Warning: SPOILERS For Justice League #5
The latest issue of Justice League has revealed Lex Luthor as the ultimate architect of humanity's future in the DC Comics universe. The sinister mastermind and business mogul had often boasted of being "the greatest criminal mind of all time," but now it's been revealed as the literal truth.
What's more, the humans of one million years in the future have adopted Luthor's teachings as their own, transforming the super-villain scientist into a dark messiah figure at the heart of their culture. Which leaves the Lex of our time with all the knowledge he needs to bend the future to his will.
Casual comic fans may be surprised to know that Lex Luthor has been considered a reformed man in the most recent run of Superman comics. Following Superman's apparent death just before the start of DC Universe Rebirth, Lex took up his symbol, joined the Justice League, and seemed to make an honest attempt at reformation. More recently, Lex stood alongside those heroes and villains who faced The Omega Titans - four beings made from the cosmic forces that formed the universe, who sought to devour those worlds governed by the corresponding force. Faced with the realization that the DC Universe will die in a year, Luthor attempted to use an experimental time machine to travel forward one million years and see what future (if any) lay in store for the people of Earth.
To his surprise, Luthor found himself in a technological utopia - and discovered that his arrival was actually anticipated. The people who greet Lex explain that the city he has traveled to is named Lexor City in his honor and that human society rebuilt itself around Luthor's philosophy of personal empowerment and embracing one's inner-self rather than aspiring to be something better. Humanity went on to forge a great galactic empire and conquered the whole universe in the name of Luthorian ideals.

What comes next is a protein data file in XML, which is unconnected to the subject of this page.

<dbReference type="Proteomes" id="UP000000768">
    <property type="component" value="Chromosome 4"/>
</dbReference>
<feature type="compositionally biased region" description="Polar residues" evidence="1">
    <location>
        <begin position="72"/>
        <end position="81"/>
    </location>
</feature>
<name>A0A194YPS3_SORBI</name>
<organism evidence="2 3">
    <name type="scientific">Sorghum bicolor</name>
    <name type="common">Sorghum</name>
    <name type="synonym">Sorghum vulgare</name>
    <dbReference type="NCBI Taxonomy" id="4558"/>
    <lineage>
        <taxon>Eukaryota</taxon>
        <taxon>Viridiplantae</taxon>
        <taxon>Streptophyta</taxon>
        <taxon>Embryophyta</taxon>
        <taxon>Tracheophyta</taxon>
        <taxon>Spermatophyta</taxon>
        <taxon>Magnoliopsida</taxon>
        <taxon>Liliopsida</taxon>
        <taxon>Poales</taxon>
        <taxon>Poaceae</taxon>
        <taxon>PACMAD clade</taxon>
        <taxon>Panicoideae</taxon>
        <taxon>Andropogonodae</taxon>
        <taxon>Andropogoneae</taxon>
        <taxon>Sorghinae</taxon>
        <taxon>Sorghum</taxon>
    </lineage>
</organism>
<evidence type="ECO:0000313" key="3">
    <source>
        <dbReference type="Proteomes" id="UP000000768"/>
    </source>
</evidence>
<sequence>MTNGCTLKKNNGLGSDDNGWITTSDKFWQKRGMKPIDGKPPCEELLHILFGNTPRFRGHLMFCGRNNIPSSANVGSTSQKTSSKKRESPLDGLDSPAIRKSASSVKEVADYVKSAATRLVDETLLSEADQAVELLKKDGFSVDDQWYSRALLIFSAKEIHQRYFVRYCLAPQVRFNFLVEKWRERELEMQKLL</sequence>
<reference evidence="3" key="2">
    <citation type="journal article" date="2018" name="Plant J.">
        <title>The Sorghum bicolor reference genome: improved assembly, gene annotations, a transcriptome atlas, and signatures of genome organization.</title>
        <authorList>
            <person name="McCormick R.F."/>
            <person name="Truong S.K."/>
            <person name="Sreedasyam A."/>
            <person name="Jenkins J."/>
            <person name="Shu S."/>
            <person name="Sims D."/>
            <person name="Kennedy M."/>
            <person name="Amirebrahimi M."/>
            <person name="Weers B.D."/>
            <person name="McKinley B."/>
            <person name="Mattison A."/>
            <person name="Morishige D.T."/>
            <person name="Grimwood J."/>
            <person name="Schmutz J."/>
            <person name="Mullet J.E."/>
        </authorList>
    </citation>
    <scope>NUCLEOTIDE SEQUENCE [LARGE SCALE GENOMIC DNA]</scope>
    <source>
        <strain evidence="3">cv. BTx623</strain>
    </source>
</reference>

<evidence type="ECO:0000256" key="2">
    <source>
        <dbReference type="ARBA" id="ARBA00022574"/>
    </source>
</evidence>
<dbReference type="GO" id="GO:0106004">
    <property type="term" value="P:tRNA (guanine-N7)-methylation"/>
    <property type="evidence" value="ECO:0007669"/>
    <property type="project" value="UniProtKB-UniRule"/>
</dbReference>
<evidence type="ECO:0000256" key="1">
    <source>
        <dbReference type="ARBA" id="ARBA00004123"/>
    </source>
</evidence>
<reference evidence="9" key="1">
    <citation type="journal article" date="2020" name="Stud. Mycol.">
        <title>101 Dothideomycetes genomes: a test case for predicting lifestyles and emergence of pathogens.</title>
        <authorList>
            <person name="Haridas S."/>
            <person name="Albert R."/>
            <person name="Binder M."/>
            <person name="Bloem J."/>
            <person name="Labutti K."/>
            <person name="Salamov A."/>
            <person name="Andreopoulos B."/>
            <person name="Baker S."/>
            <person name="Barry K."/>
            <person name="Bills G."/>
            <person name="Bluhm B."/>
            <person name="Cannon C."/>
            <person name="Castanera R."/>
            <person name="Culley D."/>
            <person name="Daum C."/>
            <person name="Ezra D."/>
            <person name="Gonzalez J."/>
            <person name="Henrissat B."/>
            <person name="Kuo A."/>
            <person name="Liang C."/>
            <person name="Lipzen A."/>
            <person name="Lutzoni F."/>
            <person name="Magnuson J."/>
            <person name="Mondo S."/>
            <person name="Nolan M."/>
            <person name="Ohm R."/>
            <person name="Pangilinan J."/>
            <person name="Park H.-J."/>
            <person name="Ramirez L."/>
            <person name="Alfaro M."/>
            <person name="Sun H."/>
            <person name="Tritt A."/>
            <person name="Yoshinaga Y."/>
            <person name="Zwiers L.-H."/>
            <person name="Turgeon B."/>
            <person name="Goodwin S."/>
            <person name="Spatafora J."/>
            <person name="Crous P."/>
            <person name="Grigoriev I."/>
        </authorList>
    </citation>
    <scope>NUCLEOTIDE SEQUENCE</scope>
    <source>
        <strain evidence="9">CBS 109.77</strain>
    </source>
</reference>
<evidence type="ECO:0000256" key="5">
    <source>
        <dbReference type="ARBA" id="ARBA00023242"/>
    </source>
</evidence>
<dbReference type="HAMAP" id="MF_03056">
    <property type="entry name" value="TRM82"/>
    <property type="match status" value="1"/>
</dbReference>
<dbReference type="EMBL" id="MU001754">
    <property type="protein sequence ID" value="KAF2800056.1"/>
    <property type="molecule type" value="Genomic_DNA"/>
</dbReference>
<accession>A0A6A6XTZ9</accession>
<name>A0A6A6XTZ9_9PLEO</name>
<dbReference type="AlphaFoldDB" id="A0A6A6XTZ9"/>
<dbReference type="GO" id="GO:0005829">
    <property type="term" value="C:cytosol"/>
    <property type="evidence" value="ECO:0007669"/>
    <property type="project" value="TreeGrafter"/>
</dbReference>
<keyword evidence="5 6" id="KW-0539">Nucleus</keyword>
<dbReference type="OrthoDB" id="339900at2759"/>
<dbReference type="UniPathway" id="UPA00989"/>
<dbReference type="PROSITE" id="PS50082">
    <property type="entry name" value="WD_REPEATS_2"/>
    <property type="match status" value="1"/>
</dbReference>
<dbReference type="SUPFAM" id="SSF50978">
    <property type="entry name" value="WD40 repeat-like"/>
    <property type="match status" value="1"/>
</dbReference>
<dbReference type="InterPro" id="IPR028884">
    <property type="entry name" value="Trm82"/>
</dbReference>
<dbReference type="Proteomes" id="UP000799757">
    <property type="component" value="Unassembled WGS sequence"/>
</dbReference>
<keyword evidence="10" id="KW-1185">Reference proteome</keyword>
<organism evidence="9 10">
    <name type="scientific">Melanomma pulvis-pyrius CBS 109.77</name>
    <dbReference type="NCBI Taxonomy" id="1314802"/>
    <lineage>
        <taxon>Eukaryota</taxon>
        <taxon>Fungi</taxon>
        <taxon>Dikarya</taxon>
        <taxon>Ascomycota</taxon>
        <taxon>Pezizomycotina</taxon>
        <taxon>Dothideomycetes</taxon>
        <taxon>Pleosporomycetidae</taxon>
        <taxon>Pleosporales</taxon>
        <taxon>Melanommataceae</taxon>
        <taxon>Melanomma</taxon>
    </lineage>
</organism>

For a moment, Lex seems truly awestruck and humbled by what has been accomplished because of his work and the respect that the people of the future give him. That changes the moment Luthor discovers "The Great Tragedy" - that he was never appreciated for what he was in his own lifetime and that he died having overlooked that which might have brought about his utopia far sooner.
Though the future people cannot tell Lex what his work eventually led to, they do show him the symbol at the heart of the Luthorian philosophy - a way of living they simply call Doom.
It is a fitting summation of Luthor's character that the fact that he goes on to be revered as as the most brilliant man in history and that his legacy outlasts that of Superman is completely meaningless to him. As he later tells Gorilla Grodd, "what is the point of being right if nobody realizes it for a million years after you die?" For all his claims of being capable of doing so much more to help people than his arch-enemy and seeking to inspire others to become the heroes of their own stories, Luthor seeks vindication and acknowledgement over true enlightenment.
The truth is Lex Luthor is a proud yet petty man and while he seems to be winning the day at the end of this issue of Justice League, there's an old saying about what follows pride.
Justice League #5 is now available from DC Comics.